“It transpires that people in power display the same tendencies … like someone with brain damage. Not only are they more impulsive, self-centred, reckless, arrogant and rude than the average, they … are less attentive to other people and less interested in others’ perspectives.

“They’re also more shameless, often failing to manifest the one facial phenomenon that makes human beings unique among primates. They don’t blush.”

He continues: “One of the effects of power, myriad studies show, is that it makes you see others in a negative light. Once you arrive at the top, there’s less of an impetus to see things from other perspectives.

“There’s no imperative for empathy, because anyone you find irrational or irritating can simply be ignored, sanctioned, locked up, or worse. Powerful people don’t have to justify their actions and therefore can have a blinkered view.”

Journalists relish puncturing such blinkered mindsets. Journalists also have favourites and biases. Look at some editorials, which purport to be non-biased, and you are able to see through the language and tone of the lead, the personal and entrenched animus some editors have toward certain politicians.

When those with such biases become increasingly more critical of those to whom they once gave a sort of pass at times, those in power should take notice.

When they feel snubbed or dissed, some in the media, including certain celebrity journalists, who are often thin-skinned when it comes to criticism of their commentary and journalism, unleash unholy hell on prime ministers and parties.

Never mind the talk from many journalists at home and abroad that they are mostly observers reporting the news. Many journalists love power. They love being next to power. They love the power they have to affect events. Many in the Fourth Estate see themselves as power players, no matter who is in office.

Though social media has become even more influential in influencing opinion and attitudes, the newspapers and broadcast stations remain influential as gatekeepers. Those leaders who lose media influence become more susceptible to political attacks and a growing mood of discomfort and anger in the country.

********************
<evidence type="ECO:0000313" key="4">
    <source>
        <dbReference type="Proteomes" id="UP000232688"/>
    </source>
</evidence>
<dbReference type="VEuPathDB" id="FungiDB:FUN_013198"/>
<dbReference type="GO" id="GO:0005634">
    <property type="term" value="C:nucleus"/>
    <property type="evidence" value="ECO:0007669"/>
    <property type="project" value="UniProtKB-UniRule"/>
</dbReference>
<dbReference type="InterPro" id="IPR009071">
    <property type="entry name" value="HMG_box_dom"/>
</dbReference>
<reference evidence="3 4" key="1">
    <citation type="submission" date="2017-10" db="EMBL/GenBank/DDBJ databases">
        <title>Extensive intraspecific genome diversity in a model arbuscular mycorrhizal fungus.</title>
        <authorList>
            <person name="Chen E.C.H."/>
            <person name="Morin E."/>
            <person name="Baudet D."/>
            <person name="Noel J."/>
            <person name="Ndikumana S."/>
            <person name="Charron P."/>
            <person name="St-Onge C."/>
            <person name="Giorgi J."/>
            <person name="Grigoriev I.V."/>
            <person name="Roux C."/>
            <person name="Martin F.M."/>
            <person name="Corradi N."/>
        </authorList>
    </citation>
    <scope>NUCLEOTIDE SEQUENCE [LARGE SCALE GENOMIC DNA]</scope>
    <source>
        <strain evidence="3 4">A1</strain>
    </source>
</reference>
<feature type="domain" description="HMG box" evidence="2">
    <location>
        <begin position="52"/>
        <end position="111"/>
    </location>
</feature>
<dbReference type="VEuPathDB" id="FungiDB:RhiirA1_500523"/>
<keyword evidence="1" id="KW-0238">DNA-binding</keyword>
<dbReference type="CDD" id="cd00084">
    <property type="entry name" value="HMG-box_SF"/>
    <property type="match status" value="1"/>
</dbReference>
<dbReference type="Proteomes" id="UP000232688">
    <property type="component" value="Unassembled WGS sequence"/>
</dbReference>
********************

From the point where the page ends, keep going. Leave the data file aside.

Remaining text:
When the media swing, it is often, though not always, a bellwether of changing opinions and a deteriorating public mood and moodiness. Moreover, when the media perceive that government communications is too slick, such communications is increasingly dismissed and regarded as mere saccharine-like spin.

There remains a stubborn and wrongheaded conceit that government and political communications is a sort of savior for prime ministers and politicians. Some believe that communications is a substitute for policy and that speechwriters are supposed to craft policy.

Successive prime ministers continue to confuse policy formulation and speechwriting. A number of them still do not appreciate the kind of mindset and personnel needed for both a competent policy unit and communications department.

In the United Kingdom, Peter Mandelson was known as a communications and campaign guru. He served as Labour’s director of communications from 1985 to 1990. He served for a period as part of a triumvirate of power with former Prime Ministers, Tony Blair and Gordon Brown.

Mandelson helped to rebrand the party as New Labour, which was critical in bringing the party to power in 1997 after bitter defeats and many years in the wilderness.

“He was one of the first to whom the term ‘spin doctor’ was applied and gained the nickname ‘the Prince of Darkness’ because of his ‘ruthlessness’ and ‘media savvy’.”

A communications and public relations expert, Mandelson understood the role and limits of both. He disdained the amateurish and uninformed view that it is mostly communications that moves an electorate or sustains a government in office.